Nicholas of Japan
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Revision as of 12:11, January 5, 2006
|This article forms part of the series|
Orthodoxy in Japan
|Timeline of Orthodoxy in Japan|
Church of Japan
|Nicholas of Japan |
Andronik of Perm
|Sergius (Tikhomirov) |
Nikon (de Greve)
Seraphim (Sigrist) of Sendai
Daniel (Nushiro) of Japan
Seraphim (Tsujie) of Sendai
|Fr Paul Sawabe |
Fr Simeon Michiro Mii
Fr Anatoly Tikhai
|Holy Resurrection Cathedral|
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Our father among the saints Nicholas of Japan, Equal to the Apostles (August 1, 1836 – February 3, 1912), brought Orthodoxy to Japan. He was sent to Japan as a missionary by the Church of Russia. He worked tirelessly among the Japanese people and established there the Church of Japan. His feast day is February 3.
Early Lifedeacon. When the child was five, his mother died. The deacon’s family was big and very poor. Despite that young Ivan was sent to the Belsk Theological School and later to the Smolensk Theological Seminary.
In 1857, Ivan, one of the best students, was sent to study in the St. Petersburg Theological Academy, where he demonstrated remarkable talents. When Ivan was about to finish his studies, his future mission—to preach the Orthodox faith in Japan—was revealed by Divine Providence.
The Russian consul in Japan sent a request to the Holy Synod (later forwarded to the Academy), asking for a pastor "who would be useful both as a spiritual director and a scholar and whose private life would give a good idea of our clergy not only to Japanese, but also to foreigners." He filed a petition to Bishop Nectarius, the rector, asking to profess him and to appoint him to the Russian Consulate in Japan.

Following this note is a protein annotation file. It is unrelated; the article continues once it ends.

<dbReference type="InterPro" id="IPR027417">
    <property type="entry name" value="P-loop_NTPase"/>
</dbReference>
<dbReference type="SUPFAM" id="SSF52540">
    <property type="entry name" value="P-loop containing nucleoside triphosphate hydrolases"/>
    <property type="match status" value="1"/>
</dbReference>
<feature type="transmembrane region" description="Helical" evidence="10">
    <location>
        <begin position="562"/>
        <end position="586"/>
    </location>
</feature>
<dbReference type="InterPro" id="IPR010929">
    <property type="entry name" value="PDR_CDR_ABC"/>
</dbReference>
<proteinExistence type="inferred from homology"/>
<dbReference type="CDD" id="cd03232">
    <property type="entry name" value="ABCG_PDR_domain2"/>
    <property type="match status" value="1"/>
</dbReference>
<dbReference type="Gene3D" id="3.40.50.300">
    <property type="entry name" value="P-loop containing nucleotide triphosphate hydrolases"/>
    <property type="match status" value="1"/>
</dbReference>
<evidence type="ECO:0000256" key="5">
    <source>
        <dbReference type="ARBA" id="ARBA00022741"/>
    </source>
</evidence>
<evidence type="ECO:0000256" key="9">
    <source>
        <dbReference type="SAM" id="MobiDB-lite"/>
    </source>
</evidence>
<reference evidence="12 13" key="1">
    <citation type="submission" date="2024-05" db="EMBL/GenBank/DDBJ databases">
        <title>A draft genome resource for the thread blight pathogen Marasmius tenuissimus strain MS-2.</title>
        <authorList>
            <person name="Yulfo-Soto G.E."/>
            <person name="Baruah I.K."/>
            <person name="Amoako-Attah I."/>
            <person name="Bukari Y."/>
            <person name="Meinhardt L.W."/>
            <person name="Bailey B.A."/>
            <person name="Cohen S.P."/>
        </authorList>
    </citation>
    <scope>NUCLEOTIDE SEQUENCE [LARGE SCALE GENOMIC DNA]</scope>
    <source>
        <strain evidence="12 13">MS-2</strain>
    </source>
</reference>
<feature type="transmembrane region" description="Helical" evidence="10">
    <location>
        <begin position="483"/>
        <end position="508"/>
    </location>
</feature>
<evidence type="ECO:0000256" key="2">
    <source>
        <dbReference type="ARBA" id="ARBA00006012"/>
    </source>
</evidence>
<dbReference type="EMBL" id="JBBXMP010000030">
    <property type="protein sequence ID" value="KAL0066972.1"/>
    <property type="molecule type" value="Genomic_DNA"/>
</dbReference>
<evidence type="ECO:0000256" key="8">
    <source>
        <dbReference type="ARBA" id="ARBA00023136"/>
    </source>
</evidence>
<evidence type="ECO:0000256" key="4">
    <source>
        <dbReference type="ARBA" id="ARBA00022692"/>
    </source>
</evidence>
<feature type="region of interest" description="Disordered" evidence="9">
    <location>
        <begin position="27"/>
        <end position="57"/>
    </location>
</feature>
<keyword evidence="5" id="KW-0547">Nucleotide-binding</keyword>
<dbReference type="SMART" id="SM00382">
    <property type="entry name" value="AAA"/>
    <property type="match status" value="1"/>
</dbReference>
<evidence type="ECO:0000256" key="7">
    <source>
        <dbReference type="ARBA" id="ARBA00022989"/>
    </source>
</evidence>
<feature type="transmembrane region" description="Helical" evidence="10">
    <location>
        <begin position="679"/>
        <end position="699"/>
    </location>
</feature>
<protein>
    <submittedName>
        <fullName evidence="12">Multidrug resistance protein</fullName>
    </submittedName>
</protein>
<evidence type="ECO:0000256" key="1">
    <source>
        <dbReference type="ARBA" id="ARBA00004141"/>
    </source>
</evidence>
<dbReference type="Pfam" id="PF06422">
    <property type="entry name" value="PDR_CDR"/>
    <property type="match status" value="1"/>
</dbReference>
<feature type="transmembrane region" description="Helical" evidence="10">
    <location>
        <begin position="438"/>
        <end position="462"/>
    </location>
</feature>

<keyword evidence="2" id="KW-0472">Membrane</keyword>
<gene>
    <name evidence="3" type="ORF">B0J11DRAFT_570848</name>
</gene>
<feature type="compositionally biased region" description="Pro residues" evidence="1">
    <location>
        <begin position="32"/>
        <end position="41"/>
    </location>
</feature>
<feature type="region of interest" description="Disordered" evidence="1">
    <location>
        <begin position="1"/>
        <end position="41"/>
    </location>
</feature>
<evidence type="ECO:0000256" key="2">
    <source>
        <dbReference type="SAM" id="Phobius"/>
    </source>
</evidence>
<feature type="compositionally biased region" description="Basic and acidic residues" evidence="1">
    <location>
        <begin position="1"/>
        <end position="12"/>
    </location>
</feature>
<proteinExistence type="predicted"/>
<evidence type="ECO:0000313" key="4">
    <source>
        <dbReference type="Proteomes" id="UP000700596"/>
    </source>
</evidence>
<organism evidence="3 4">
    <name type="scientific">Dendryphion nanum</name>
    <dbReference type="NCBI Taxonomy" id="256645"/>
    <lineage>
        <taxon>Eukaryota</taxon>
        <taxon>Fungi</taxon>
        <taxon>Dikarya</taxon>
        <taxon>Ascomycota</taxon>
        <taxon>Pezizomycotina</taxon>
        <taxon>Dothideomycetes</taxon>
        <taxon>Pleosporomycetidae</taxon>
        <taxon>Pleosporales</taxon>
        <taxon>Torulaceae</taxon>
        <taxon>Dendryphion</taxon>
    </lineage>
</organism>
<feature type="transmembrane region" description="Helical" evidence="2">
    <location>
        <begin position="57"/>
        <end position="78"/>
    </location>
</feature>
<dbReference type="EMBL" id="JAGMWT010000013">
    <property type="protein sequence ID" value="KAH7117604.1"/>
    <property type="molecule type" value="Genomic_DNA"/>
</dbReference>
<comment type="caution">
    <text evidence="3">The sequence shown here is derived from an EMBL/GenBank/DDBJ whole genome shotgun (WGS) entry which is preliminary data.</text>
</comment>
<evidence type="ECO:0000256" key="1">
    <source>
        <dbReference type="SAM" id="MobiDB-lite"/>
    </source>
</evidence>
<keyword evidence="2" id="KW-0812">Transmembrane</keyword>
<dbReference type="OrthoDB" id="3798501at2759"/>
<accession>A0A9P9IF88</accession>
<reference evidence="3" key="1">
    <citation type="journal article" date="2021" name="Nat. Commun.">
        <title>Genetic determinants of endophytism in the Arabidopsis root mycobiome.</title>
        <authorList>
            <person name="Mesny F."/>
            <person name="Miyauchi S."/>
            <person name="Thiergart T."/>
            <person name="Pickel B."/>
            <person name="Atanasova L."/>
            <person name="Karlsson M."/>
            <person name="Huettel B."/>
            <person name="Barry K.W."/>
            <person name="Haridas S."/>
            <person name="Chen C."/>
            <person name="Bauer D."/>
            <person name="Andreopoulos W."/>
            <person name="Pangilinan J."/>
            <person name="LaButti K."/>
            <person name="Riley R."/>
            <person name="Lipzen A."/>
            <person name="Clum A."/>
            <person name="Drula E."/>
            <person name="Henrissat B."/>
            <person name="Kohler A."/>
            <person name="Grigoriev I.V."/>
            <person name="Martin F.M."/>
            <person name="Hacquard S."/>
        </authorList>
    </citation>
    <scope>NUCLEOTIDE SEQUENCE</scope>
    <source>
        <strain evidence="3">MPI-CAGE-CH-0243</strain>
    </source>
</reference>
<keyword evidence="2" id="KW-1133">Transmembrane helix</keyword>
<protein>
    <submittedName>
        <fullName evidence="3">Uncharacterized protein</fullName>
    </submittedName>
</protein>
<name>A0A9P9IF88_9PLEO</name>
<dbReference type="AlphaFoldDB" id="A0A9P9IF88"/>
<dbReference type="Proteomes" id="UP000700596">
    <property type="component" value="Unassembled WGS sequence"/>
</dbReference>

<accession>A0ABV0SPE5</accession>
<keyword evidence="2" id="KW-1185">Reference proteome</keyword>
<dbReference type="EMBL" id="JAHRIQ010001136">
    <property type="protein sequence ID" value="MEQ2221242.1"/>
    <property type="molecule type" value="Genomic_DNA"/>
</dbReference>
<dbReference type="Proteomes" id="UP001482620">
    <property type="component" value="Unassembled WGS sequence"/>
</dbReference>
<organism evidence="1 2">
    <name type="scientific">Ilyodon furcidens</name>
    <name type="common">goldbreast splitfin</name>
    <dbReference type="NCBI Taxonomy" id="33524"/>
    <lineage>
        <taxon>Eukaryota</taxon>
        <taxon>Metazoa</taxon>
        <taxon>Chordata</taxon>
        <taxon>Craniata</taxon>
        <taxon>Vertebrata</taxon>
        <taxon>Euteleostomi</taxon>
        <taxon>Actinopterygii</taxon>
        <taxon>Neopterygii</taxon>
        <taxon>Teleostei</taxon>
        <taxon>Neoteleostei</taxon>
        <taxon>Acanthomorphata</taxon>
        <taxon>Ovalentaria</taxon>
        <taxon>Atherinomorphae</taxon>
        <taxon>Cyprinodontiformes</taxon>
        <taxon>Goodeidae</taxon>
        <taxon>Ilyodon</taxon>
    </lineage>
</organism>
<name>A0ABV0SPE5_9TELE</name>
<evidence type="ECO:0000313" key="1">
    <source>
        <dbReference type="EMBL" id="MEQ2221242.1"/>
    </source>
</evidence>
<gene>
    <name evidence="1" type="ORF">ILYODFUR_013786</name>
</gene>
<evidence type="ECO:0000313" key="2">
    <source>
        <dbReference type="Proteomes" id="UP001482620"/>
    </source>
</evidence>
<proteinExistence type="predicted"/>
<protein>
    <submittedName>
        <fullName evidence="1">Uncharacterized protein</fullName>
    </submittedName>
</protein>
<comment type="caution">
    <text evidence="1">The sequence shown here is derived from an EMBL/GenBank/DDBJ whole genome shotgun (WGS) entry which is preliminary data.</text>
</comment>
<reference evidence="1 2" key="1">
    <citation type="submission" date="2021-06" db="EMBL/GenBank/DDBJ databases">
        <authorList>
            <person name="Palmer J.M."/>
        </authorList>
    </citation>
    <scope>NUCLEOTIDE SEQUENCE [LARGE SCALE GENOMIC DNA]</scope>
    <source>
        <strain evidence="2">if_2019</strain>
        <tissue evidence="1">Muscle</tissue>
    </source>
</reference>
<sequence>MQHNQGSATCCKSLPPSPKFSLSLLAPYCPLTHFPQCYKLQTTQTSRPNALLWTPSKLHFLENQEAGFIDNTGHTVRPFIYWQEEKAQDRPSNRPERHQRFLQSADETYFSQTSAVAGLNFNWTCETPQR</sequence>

On June 24, 1860, Bishop Nectarius professed Ivan Kasatkin with the name of Nicholas in the academic church of the Twelve Apostles. On June 29, the day of Apostles Peter and Paul, monk Nicholas was ordained hierodeacon, and on June 30, when the Synaxis of the Twelve Apostles was celebrated, he became hieromonk.
Remarkable were the bishop's words of blessing of the young monk's new mission: "You are supposed to live your ascetic life outside the monastery. You will have to leave your homeland and to serve God in a country that is distant and unfaithful. Along with the cross of an ascetic you must take your staff of a pilgrim, along with monastic exploits you must embark on an apostolic mission!"
Early Years in Japan
In June 1860, hieromonk Nicholas set off for his duty station in the town of Hakodate, taking along the icon of Smolensk Mother of God. On his way to Japan, he met the renowned bishop of the Russian Church, St Innocent (Veniaminov), Archbishop of Kamchatka, the Kurile and Aleutian Islands (later Metropolitan of Moscow), called the Apostle of America and Siberia. In Nikolaevsk-on-Amur, he learned from the elder missionary’s experience all that was necessary to continue his apostolic deeds “even to the end of the earth.